o   The title is key. Experiment. Include action in the title. Limit the subject line to 50 characters or less.
  o   Length doesn’t matter – should fit the purpose of the email.. That said, when in doubt, be very short.
  o   Use short punchy paragraphs.
  o   Link early and often. (the same link over and over. In this way it is like a poem or song with a refrain).
  o   Write 7th grade reading if you can – people read fast online, and it will improve your writing (less abstract,
      more concrete, fewer clauses).

                         Technology Options for Sending Emails
It is important to find the tool that suits the list’s needs. Large lists require much different tools than
smaller lists. A good tool should enable you to send a multi-part email with both html and text content. It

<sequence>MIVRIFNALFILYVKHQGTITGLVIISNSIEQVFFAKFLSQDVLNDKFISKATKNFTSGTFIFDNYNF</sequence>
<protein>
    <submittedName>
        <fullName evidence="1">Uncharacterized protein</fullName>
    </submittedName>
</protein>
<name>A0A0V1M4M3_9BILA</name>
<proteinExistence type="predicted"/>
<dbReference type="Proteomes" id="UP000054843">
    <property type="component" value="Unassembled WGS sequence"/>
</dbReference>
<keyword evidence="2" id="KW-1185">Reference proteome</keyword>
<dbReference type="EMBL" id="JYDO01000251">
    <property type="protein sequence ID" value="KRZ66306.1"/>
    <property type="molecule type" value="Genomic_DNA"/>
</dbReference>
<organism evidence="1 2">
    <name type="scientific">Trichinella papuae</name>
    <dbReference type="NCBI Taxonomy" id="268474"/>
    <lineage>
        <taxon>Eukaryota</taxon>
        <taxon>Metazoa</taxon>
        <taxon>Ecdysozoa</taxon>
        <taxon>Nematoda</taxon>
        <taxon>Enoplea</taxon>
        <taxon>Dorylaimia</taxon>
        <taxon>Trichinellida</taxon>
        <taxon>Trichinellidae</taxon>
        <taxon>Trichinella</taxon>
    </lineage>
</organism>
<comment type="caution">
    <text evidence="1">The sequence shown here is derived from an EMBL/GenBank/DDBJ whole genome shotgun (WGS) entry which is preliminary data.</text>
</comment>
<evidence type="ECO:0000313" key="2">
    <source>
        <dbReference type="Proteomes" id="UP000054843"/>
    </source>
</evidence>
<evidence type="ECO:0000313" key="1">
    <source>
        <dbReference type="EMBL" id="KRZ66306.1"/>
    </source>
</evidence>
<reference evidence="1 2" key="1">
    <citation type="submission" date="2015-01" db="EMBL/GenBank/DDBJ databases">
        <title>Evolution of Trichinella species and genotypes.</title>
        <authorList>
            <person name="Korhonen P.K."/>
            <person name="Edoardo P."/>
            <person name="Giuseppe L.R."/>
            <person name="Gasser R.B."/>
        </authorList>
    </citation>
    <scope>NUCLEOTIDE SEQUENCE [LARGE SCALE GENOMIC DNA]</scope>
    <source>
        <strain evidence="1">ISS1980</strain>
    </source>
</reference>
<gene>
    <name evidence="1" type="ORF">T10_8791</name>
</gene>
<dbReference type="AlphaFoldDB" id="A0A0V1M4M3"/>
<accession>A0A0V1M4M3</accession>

will also enable you analyze the effectiveness of your email by tracking open rates, click-through rates, and
other metrics.

           Lists with fewer than 1,000 people: There are a variety of free and cheap email services for
           lists with less than 1,000 people. Democracy in Action ( is
           an inexpensive service that enables you to send multi-part emails and track several metrics to
           analyze their effectiveness. Listbox ( is another service that enables you to
           send multiple emails, although it has fewer analytical tools available. You can also use Yahoo,
           Google, or MSN groups.

           Lists with between 1,000 and 10,000 people: There are a variety of very cheap email services